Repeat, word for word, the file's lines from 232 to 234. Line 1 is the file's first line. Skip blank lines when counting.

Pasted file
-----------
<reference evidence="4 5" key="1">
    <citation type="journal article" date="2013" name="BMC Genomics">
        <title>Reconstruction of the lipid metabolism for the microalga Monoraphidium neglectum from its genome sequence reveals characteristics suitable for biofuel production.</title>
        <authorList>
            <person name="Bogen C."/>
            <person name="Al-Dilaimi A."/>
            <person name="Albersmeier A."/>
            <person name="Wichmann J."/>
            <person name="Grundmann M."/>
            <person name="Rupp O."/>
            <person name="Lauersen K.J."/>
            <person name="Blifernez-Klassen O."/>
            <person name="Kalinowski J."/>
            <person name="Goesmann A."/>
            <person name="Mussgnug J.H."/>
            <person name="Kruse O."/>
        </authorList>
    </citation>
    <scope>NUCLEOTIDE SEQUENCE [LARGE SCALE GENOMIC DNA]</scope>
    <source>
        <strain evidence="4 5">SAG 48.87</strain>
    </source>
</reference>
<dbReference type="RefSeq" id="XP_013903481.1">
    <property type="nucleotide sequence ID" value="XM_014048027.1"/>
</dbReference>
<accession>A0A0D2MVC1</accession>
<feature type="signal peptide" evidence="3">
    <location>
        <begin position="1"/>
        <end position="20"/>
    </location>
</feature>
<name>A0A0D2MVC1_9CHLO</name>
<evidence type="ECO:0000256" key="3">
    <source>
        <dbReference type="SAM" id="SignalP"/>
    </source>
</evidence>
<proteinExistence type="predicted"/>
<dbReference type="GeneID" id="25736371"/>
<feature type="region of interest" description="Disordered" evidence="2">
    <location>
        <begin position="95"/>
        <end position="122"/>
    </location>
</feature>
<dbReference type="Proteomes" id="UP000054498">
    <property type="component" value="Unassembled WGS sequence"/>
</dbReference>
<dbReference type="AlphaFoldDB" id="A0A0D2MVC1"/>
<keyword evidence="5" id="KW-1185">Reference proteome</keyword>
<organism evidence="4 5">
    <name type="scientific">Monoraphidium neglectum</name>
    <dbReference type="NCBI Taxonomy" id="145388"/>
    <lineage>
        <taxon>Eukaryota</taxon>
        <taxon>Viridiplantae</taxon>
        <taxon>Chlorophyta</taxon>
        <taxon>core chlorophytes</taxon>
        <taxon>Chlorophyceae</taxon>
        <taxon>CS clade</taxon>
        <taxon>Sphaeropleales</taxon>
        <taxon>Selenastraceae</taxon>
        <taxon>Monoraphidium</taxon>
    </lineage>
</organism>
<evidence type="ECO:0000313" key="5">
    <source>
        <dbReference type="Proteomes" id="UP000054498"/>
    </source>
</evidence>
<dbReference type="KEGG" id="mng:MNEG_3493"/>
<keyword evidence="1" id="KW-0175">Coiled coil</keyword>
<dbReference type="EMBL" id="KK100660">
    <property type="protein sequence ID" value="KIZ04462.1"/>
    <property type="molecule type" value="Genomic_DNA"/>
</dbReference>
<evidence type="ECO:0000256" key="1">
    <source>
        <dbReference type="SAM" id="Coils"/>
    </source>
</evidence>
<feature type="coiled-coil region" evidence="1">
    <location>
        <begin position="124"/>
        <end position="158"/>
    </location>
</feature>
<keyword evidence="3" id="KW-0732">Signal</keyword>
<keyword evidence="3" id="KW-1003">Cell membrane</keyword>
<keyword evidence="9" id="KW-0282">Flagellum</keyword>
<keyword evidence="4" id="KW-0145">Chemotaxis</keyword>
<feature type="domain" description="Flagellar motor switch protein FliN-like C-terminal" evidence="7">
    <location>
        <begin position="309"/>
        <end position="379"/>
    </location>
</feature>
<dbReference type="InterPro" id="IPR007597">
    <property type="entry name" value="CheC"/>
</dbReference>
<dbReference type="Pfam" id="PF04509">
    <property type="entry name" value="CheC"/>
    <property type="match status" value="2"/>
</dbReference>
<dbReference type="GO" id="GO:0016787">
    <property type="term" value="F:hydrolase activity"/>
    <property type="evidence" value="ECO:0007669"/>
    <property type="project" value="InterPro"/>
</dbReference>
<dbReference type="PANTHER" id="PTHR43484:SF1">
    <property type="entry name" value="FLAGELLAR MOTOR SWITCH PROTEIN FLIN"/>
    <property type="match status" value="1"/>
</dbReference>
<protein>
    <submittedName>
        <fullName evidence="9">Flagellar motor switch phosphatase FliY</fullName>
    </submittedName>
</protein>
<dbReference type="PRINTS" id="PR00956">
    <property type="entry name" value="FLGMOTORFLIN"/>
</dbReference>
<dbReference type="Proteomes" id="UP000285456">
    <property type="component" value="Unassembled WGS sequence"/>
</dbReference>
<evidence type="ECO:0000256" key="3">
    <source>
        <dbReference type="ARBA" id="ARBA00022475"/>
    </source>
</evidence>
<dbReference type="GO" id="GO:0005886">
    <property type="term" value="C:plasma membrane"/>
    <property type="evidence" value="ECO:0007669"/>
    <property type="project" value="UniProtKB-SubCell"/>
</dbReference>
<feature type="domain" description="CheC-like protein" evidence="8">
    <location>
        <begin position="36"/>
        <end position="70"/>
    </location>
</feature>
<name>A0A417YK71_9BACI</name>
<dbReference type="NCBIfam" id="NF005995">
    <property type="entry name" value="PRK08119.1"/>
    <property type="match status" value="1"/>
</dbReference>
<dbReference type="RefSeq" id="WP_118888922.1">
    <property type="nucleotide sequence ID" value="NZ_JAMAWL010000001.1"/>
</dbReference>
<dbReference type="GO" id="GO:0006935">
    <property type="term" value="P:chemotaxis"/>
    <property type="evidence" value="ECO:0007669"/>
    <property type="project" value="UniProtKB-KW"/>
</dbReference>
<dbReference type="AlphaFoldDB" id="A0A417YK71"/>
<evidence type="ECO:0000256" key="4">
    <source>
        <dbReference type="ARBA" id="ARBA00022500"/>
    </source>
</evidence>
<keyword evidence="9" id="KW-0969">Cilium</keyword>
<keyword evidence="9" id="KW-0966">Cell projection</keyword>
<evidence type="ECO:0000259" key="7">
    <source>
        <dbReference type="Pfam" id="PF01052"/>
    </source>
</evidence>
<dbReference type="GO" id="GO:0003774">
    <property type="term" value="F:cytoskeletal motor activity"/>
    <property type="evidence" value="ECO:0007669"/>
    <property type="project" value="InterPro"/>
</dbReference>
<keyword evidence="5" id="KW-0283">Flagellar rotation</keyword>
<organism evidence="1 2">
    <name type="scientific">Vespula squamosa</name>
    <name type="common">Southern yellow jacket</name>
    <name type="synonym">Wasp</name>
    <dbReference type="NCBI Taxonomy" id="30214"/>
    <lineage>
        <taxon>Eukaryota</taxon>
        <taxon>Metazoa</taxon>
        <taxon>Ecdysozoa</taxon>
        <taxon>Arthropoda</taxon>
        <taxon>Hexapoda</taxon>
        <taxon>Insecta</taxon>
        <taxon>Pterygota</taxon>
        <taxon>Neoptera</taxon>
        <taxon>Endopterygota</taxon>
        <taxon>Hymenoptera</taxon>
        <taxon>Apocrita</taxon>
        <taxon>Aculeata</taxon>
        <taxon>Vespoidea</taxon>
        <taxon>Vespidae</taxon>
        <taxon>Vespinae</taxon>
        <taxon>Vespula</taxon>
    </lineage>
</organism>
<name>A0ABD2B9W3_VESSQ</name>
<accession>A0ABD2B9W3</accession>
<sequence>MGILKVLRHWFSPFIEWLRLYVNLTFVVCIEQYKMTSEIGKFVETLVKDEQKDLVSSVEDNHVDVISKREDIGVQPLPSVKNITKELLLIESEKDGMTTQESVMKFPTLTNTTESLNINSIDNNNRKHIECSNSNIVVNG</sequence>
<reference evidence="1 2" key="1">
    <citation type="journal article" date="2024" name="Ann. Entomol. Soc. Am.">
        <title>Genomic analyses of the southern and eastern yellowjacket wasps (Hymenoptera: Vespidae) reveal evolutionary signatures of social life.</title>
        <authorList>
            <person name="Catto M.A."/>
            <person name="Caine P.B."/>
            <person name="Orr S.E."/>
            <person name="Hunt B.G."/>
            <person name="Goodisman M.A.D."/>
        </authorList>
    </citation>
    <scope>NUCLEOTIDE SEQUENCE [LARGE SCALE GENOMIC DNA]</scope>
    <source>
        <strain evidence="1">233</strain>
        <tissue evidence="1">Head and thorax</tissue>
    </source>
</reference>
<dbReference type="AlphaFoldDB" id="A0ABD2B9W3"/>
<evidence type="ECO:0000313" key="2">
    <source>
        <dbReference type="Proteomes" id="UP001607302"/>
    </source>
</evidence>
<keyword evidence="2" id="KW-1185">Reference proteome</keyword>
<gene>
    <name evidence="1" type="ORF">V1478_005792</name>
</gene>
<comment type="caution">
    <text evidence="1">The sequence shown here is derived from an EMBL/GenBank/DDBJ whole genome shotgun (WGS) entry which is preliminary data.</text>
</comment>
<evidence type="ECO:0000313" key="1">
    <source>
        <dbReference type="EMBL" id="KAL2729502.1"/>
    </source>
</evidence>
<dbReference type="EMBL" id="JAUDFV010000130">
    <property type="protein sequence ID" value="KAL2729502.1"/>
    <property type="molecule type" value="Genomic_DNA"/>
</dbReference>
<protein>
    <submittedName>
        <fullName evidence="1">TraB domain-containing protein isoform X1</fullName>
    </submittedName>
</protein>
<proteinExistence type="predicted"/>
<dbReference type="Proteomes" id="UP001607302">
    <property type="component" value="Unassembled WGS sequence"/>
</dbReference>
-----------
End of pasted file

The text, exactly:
<evidence type="ECO:0000313" key="1">
    <source>
        <dbReference type="EMBL" id="KAL2729502.1"/>